Italy’s toll set to overtake China’s as deadliest day sees 475 fatalities
Italy suffered its deadliest day yet in the coronavirus outbreak yesterday and the country is poised to overtake China as the world’s worst affected country, as Europe tightened a lockdown affecting some 250m people.
In all, 475 people died in the country yesterday taking the overall death toll to 2,978 from almost 36,000 cases. Some 4,000 have recovered, with 2,250 in intensive care.
With an economic and social shutdown deepening across Europe, Angela Merkel last night described the coronavirus crisis as “the biggest challenge since the second world war”.
In a rare TV address to the nation, Merkel appealed to citizens to help protect each other from the virus by restricting social interactions. All state-run attempts to curb Covid-19 would prove futile unless individuals changed behaviour, she said.
“This is serious, so take it seriously,” she said last night. “Since German reunification – no, since the second world war – there has been no challenge to our country that will require us to act in such mutual solidarity.”
Merkel said her government was focused on “slowing down the spread of the virus, to stretch it out over months and thus win time”.
Among developments yesterday:
• The US and Canada are to temporarily shut the world’s longest land border to non-essential traffic.
• The EU accused Russian media of a “significant disinformation campaign” against the west to worsen the impact of the coronavirus.
• The head of Germany’s public health agency, Lothar Wieler, said the pandemic was likely to take about two years to run its course and will infect 60%-70% of the global population.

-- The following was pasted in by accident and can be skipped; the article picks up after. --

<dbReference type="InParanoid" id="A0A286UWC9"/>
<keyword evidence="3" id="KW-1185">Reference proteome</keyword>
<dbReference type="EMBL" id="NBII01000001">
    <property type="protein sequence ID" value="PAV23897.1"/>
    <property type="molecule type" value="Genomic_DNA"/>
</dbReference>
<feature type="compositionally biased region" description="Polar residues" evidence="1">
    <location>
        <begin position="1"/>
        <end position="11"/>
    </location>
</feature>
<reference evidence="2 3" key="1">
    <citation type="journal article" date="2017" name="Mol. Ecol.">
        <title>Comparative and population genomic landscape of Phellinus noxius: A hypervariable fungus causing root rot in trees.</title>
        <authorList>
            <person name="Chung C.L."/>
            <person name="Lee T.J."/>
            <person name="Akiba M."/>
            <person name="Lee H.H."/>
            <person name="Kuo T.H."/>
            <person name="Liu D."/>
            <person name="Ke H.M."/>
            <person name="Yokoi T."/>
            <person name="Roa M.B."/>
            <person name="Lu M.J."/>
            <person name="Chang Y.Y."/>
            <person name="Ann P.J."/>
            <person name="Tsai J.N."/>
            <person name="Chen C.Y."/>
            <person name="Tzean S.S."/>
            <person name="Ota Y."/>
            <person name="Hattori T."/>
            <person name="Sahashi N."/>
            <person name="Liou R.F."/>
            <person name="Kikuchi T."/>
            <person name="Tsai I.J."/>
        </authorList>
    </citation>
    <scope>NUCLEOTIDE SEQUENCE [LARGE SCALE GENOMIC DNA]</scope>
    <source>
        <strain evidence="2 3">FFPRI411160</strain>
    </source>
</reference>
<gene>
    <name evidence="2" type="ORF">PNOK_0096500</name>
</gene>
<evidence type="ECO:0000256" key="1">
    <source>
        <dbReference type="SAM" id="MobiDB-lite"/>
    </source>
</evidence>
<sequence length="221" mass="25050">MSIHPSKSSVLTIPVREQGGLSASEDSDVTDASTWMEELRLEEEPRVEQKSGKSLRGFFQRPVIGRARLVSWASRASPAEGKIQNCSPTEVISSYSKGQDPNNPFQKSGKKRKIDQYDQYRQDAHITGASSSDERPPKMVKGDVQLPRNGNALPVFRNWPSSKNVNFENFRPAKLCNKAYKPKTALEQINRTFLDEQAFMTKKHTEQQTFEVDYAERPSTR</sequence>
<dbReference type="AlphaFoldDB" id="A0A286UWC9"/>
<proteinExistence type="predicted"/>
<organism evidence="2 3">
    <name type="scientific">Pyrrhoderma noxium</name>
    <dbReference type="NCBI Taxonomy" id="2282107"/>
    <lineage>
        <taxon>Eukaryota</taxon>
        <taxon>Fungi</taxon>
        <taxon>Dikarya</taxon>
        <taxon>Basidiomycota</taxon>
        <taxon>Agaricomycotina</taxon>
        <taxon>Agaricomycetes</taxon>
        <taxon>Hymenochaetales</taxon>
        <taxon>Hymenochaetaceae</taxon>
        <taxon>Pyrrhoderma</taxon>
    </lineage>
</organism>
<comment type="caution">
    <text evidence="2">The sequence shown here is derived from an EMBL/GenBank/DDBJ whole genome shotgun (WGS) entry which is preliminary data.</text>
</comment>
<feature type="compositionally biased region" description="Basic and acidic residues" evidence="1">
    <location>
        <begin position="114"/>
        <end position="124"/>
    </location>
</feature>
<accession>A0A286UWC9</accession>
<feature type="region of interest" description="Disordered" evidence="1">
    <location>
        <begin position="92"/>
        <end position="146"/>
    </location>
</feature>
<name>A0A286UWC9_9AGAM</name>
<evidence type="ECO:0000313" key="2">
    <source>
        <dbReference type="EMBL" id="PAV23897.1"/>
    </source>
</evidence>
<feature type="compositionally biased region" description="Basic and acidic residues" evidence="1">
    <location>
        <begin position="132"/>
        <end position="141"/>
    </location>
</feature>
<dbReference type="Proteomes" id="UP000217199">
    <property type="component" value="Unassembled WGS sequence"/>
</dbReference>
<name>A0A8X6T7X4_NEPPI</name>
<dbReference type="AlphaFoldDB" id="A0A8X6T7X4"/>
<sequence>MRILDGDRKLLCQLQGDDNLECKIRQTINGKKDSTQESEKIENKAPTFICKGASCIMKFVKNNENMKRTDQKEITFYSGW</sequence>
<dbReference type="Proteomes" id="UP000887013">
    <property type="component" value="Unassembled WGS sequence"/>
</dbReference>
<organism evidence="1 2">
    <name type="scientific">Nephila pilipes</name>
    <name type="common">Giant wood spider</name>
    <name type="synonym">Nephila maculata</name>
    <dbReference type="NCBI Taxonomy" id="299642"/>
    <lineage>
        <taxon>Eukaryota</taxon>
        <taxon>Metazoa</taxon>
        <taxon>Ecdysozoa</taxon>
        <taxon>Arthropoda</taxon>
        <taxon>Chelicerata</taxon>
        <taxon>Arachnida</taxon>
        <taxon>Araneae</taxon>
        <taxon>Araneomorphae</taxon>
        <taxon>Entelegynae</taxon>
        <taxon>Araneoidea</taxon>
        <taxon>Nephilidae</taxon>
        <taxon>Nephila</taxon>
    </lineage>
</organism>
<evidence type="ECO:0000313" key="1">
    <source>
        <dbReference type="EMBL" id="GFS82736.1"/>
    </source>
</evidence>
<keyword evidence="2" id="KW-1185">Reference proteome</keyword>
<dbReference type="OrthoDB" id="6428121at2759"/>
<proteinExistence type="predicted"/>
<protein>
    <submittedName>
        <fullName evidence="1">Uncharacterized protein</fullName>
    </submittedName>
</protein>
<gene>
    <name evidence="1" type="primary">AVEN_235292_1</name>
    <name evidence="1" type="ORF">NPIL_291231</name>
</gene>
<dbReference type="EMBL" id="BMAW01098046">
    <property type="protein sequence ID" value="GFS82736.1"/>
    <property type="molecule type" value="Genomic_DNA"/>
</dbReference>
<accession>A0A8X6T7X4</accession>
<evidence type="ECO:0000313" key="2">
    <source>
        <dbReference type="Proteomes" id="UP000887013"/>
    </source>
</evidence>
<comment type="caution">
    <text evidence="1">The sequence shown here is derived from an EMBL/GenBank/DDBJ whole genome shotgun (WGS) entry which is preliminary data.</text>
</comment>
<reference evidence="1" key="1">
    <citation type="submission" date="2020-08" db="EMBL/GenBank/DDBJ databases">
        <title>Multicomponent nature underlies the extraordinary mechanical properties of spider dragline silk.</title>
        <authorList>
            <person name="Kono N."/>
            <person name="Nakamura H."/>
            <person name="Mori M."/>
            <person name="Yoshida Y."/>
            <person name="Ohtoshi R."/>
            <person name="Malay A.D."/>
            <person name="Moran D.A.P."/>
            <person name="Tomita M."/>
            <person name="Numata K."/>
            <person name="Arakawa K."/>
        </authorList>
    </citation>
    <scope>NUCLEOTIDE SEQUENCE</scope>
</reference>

• Japan’s deputy prime minister, Tarō Asō, said holding the Tokyo Olympics “would not make sense” if countries could not send their athletes.
• Iran reported 147 more deaths, its single biggest one-day jump, bringing the toll to 1,135 people nationwide.
Describing Covid-19 as “an enemy against humanity”, Tedros Adhanom Ghebreyesus, the World Health Organization’s director general, said Africa must “wake up and prepare”. Countries around the world must take a comprehensive approach, he said. “Countries must isolate, test, treat and trace,” Tedros said, adding that strategy “must be the backbone of the response in every country”.
Coronavirus has infected more than 214,000 people worldwide and killed more than 8,700, according to the Johns Hopkins University tracker. More than 82,000 have recovered.
Outside China, where the virus originated, two-thirds of all cases and three-quarters of all deaths are in Europe, which has now recorded more than 3,800 deaths. Belgium, which has reported 1,085 cases of Covid-19 and 10 deaths, yesterday became the latest EU state to confine its citizens, with all shops except supermarkets, pharmacies, banks and bookstores closing at midday and employees expected to work from home unless social distancing is guaranteed at work.
“These decisions were not taken lightly, and were taken because we are obliged to by the evolving situation,” said the prime minister, Sophie Wilmès. “Success in our struggle against Covid-19 is inextricably linked to the efforts of each person.”
In Germany, which has reported 12,000 infections and 28 deaths, nonessential businesses and shops have shut, religious gatherings are banned and holiday travel has been halted.
In France, where the daily update of coronavirus cases has risen to 7,730, with 175 deaths, residents who leave home must now carry with them a form declaring that they are outside for one of five permitted reasons, including to shop, work or visit the doctor.
More than 100,000 police are enforcing the regulations, with the fine for people flouting them raised to €135 (£124). The health minister, Olivier Véran, said the country could hope to start seeing a slowdown of infections in eight to 12 days.
Javier Marion, director of health in the Aragon region of Spain, broke down in tears during a news conference, while the prime minister, Pedro Sánchez, told the 28 MPs and five ministers in the near-empty 350-seat parliament the nation needed to rally in a “war” against the virus.
Spain, which has reported nearly 14,000 cases and 623 deaths, is – like Italy and France – in near-total lockdown, and the consequences for the economy would be grave unless “major and irreparable damage” could be averted, Sánchez said.
“We have never lived through anything like this,” he said.
‘This is serious, so take it seriously. Since the second world war there has been no challenge so large to our country’